He added, "It’s all politics," and noted the cost of just one lawsuit from a serious injury on the bleachers likely would cost taxpayers far more in the long run than the $45,000 saved now by cutting the budget.
   The school district initially had placed the outdoor bleachers last in its prioritized list of necessary repairs and replacements. Sharing first place were a new ceiling for $125,000 and new lighting for $60,000.
   It makes sense to replace the ceiling and lighting now, Superintendent Cheryl Simone said, because the ceiling has to be ripped up anyway to install the school’s new alarm system. The alarm system will cost taxpayers just $11,400, Dr. Simone said. The remainder of the total cost of about $200,000 is being paid for with a $154,000 federal grant, and the school will apply for state funds for about 40 percent of the remainder.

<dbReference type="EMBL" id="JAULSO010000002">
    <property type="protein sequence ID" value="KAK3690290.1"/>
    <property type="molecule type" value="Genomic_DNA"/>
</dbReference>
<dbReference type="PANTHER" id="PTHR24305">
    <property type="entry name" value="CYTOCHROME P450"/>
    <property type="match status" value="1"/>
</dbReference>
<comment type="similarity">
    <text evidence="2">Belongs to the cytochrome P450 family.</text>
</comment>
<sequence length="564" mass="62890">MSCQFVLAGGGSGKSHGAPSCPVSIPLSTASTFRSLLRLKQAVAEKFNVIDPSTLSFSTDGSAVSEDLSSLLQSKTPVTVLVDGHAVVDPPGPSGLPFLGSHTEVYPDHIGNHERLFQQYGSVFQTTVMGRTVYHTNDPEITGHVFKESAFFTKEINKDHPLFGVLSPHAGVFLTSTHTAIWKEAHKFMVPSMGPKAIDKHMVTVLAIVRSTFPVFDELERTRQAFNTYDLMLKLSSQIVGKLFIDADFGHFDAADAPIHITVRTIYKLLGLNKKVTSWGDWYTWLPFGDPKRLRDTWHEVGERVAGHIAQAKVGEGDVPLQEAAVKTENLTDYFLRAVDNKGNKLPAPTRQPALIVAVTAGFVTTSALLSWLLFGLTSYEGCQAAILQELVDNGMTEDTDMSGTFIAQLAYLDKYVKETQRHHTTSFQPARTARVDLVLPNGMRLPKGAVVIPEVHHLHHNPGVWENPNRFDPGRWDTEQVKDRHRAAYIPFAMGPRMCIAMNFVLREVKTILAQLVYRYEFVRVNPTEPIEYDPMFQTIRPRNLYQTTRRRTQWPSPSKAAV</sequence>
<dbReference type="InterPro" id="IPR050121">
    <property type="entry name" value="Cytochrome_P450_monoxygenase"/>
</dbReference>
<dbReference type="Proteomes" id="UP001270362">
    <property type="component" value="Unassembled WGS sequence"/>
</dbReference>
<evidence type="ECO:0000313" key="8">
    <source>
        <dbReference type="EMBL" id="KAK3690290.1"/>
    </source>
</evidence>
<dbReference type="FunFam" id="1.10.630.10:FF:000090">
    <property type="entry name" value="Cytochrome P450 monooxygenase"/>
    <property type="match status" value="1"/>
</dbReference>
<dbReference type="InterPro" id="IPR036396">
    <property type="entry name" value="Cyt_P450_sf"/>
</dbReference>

A combination of other items stood in second place, and included gymnasium bleachers at a cost of $65,000, a weight-room floor for $14,700 and a gymnasium floor for $168,000, for a total of $248,780. For all the items on the list except the stadium bleachers, taxpayers most likely would have to foot the bill for only 40 percent of the cost because the school can apply for state funds, according to Dr. Simone.